Obvious Child is a revolutionary film disguised as a rom-com. But that rom-com costume is a genuine one, both in its rom half and its com half, and that's what makes Obvious Child such a winning—and important—film.
Extended from a 2009 short, writer-director Gillian Robespierre's film revolves around Donna Stern, a fumbling Brooklyn standup comic who favors jokes about farts, vaginas and how she looks like the love child of Natalie Imbruglia and a menorah. But it's a brand of scatological humor that (mostly) works, because Donna is free of airs and full of loopy charm. She's played by real-life comedian Jenny Slate, known for appearances on Kroll Show and Bob's Burgers, for the disarmingly cute stop-motion Marcel the Shell With Shoes On videos, and for being fired after dropping the F-bomb on Saturday Night Live.
Early in Obvious Child, Donna is unceremoniously dumped by her schlubby boyfriend in a dive-bar restroom—turns out he's been shtupping her good friend. She then loses her job at Unoppressive Non-Imperialist Bargain Books (which, yes, is a real store in the West Village). So, as any distraught 28-year-old would do, she gets sloshed with her gay best friend and proceeds to sleep with a clean-cut, boat shoe-wearing goy from Vermont. And then she gets pregnant.
Here's where Obvious Child is radical, as frustrating as it is that a common, legal medical procedure could feel radical in any context. It's a foregone conclusion that Donna will have an abortion. Even as she worries about how she'll afford it, the decision isn't labored or fraught. It's Knocked Up with a shmashmortion that actually happens. But Obvious Child isn't pushing an agenda: It's telling the specific story of one young woman who had a reckless evening and isn't ready to be a mother. There's no hand-wringing, no moral posturing, no political soapboxing. It's astonishingly, wonderfully refreshing.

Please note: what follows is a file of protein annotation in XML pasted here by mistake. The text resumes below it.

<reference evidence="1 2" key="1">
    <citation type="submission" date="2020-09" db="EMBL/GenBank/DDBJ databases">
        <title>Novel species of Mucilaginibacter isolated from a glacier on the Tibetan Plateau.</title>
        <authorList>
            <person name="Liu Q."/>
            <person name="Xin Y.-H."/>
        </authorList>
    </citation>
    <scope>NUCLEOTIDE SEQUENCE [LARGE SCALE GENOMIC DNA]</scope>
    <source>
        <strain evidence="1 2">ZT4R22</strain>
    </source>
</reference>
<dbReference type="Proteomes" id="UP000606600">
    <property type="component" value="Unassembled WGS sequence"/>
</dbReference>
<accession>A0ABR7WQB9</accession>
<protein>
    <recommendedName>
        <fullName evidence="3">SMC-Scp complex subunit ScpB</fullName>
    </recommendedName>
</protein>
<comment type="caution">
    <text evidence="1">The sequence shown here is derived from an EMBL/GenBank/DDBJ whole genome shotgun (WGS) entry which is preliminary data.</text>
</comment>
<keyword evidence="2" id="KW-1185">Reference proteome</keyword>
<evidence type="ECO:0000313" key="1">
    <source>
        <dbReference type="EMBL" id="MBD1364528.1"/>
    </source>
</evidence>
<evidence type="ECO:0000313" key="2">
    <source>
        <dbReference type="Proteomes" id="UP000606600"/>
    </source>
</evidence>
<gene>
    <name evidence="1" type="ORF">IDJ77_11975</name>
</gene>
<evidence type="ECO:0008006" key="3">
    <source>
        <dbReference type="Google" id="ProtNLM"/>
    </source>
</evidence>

What becomes the real driver of the narrative is if—and if so, how—Donna will tell the man who inseminated that egg. His name is Max (Jake Lacy), and he turns out to be kind and smart and quick-witted, even if he looks like he probably played intramural lacrosse at Dartmouth. He's interested in turning the one-night stand into something more, and it's in Donna and Max's push-and-pull that some of the typical rom-com beats play out. But Slate and Lacy make for good company, and their dialogue is awkward without tipping into gag-inducing territory.
There are a few great supporting turns, including Richard Kind as Donna's lovable puppet-maker dad. "Living is the best revenge," he counsels her after the breakup. Polly Draper, meanwhile, plays the high-powered executive mother who's not thrilled about her daughter's chosen career. "You waste that 780 verbal on telling jokes about having diarrhea in your pants," she tells Donna. Gaby Hoffmann, who will forever be enshrined in my memory as the weird, seance-obsessed girl in Now and Then, brings warmth to the role of Donna's no-bullshit roommate.
Some viewers are likely to have conniption fits over the matter-of-fact way Obvious Child treats abortion, or even allege that Donna deserves this unwanted pregnancy because she got drunk and forgot how condoms worked. But Robespierre, who's previously directed only short films, is too levelheaded to engage with such unjustified claims. Will Donna think about her abortion from time to time? Absolutely. Will she regret it? Absolutely not.